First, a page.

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Desmond Cole Will Be Fine; The Canadian Media? Not So Much

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DESMOND COLE
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The single most exhausting part of writing about non-white issues for a predominantly white audience (in a predominantly white industry) is that the burden of proof is always squarely on your shoulders.

Even when you're speaking to your own lived experiences, you need to convince your entire hypothetical audience that, for example, yes, racial profiling exists in Toronto.

Desmond Cole rose to the challenge, and in the two years since he wrote his seminal Toronto Life article, he's been everywhere, tirelessly and patiently insisting that yes, this is all very real. He's been a journalist. He's been an activist.

On Thursday morning, he resigned as a columnist from the Toronto Star after he was told he couldn't be both at the same time. He explains the situation on his blog better than I ever could.

Cole will be absolutely fine; his words and his mind cannot be contained to any single publication. He still has a steady radio gig, he has a book coming next year, and editors from The Globe and Mail and CBC literally offered him jobs in the Twitter thread about his departure.

So let's get to the heart of the bullshit here: Why can't a journalist be an activist?

And to clarify: Desmond Cole was a columnist, a position that exists so writers can showcase their voice and individual opinions. Not all journalists are columnists, but all columnists are journalists.

At what point does the conviction behind a columnist's opinions (which he is paid to share and demonstrate) transform them into a full-blown activist? Are we saying that a columnist can be too opinionated to be employable? Is activism somehow incompatible with the written word?

If you don't have the answers to these questions, don't worry; neither does the Toronto Star.

UPDATE - In a column published on May 5, the Toronto Star's public editor Kathy English pointed out that Cole's editor informed him of the Star's policies and expressed a hope that he would remain as a columnist.

While she believes the policy should be upheld and enforced, English went on to acknowledge that previous Star columnists have been allowed to continue their activism while writing for the outlet.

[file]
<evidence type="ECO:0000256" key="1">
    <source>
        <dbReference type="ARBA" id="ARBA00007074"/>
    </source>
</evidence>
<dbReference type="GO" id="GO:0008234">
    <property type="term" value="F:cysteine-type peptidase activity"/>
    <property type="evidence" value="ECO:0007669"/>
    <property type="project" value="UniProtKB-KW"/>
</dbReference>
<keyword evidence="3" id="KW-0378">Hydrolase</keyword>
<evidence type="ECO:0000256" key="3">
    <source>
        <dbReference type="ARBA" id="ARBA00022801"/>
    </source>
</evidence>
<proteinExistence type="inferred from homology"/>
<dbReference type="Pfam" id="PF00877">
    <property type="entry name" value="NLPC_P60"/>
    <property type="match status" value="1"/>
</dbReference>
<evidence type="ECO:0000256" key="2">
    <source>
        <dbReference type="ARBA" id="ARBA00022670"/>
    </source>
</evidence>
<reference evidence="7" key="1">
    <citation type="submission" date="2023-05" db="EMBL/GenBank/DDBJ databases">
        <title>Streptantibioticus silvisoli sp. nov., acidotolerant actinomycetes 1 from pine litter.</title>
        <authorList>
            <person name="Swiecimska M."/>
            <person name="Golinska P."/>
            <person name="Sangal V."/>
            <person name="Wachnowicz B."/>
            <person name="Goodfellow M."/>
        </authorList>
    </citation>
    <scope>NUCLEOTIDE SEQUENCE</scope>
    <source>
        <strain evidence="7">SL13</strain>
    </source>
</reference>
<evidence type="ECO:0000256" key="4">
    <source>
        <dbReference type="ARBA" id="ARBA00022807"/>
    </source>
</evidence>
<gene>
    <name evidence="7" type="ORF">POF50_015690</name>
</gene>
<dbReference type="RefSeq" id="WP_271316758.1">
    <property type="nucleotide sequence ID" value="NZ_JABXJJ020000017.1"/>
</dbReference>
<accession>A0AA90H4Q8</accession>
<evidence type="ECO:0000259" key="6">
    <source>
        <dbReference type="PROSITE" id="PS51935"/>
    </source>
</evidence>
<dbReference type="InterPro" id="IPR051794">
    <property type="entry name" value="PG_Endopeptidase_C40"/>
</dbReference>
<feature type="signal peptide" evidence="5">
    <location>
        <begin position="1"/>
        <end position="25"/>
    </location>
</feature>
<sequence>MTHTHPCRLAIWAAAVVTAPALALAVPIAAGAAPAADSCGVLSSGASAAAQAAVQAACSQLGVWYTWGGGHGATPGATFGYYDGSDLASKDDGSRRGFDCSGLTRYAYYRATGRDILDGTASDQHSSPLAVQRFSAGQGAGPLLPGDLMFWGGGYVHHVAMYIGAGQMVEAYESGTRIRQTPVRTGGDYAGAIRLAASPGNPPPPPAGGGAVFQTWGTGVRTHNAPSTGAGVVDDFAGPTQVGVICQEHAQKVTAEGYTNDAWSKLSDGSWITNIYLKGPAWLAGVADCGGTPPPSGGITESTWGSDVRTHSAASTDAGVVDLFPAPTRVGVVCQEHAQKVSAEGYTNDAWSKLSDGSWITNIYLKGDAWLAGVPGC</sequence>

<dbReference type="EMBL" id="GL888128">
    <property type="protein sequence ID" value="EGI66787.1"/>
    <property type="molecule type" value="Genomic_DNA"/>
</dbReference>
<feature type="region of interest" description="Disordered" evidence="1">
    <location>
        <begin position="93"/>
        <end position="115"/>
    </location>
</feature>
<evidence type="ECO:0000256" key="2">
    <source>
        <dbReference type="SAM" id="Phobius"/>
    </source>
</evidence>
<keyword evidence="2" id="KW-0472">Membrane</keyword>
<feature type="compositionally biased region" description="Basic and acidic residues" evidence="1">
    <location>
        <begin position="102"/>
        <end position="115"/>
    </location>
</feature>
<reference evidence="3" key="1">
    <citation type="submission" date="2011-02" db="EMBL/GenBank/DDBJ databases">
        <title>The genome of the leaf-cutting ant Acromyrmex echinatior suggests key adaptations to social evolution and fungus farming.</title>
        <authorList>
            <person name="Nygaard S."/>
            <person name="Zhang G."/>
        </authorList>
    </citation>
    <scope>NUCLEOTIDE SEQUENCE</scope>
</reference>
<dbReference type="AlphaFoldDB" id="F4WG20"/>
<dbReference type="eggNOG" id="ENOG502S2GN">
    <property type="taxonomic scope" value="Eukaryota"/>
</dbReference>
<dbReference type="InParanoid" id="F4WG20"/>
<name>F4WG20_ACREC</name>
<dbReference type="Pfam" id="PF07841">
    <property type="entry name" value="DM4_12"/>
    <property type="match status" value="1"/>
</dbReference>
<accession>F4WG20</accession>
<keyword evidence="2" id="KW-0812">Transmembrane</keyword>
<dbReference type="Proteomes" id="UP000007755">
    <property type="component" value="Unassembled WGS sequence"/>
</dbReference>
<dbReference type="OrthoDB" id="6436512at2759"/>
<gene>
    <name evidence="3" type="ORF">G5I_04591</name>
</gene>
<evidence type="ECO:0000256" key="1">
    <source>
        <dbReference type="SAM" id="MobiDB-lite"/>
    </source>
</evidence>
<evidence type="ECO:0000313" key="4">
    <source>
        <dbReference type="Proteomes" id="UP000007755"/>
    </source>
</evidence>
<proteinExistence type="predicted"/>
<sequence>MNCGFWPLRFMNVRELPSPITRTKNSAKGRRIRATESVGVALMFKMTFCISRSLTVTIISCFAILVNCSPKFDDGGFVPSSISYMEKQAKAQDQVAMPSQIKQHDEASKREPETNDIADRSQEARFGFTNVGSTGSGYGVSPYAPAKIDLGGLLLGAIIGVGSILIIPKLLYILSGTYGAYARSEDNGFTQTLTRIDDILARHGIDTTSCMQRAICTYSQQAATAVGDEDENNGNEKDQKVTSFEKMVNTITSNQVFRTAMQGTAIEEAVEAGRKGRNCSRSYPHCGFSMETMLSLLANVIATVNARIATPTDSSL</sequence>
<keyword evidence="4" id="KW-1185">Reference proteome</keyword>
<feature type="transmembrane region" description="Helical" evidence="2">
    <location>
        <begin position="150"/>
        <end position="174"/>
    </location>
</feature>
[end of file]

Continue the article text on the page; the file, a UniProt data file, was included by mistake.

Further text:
Canadian media has a diversity problem in every sense of the phrase. It's not just limited to the Star -- gaze upon the relative homogeneity of the Globe, ostensibly Canada's leading newspaper -- and it clearly can't be fixed by simply hiring more people from minority groups, as Cole's situation has sadly proven.

The problem is that the deck will never be dealt in the favour of young, non-white writers and editors when the immortal and immovable columnists of every publication tend to be older white folks. Cole was dinged for having the temerity to openly protest the ongoing actions of Toronto police, and ended up leaving the paper over it.

Meanwhile, at the National Post, Christie Blatchford has been served with a libel notice for (once again) writing a column attacking a female victim of sexual assault.

Rosie DiManno is allowed to conduct innovative and shocking experiments on sentence structure at the Toronto Star.

And Conrad Black, no matter who he is writing for, never uses five words when 50 will suffice. (Also, atheists are apparently destroying Western society.)

But yo, at least they aren't activists, right?

The scope of a news organization is defined by its team members; with every new perspective that's added to the whole, the greater the chances that a story will better reflect the truth of the matter.

Black writers can't be expected to continually argue and prove the very basics of their life experiences every time they're granted some space in a publication. Can you imagine a (non-female) sportswriter being quizzed by readers about the foundations of their sports knowledge?

Yet open up any Canadian news piece about Black Lives Matter, Islamophobia, or misogyny, and I promise you'll see the equivalent.

And the interests, passions, and -- yes -- activism of these writers cannot be suddenly tagged as problematic or unbecoming of a journalist simply because their views are too political or inflammatory for some editors (or, more likely, the wrong type of political) and their readers.

The idea that every single Canadian columnist isn't performing some form of activism by actively (see how words work?) sharing and arguing their views in public editorials and opinion pieces doesn't stand up to scrutiny. And singling out black activism as the sole unacceptable form of it says more about the Star leadership than they probably wish to share.

The scope of a news organization is defined by its team members; with every new perspective that's added to the whole, the greater the chances that a story will better reflect the truth of the matter. The Toronto Star just lost a hugely valuable (and sorely needed) lens into how a huge part of its city experiences everyday life.

The takeaway isn't to hire another black person, or to hire two: it's to make damn sure that if you hire anyone to be a columnist (even if he's hugely popular but for some reason still only a contract worker), you're prepared to let him or her be as opinionated and active as anyone else on your staff.

(But also, yeah. Hire some black people.)

Mike Sholars is a blogs editor for HuffPost Canada.

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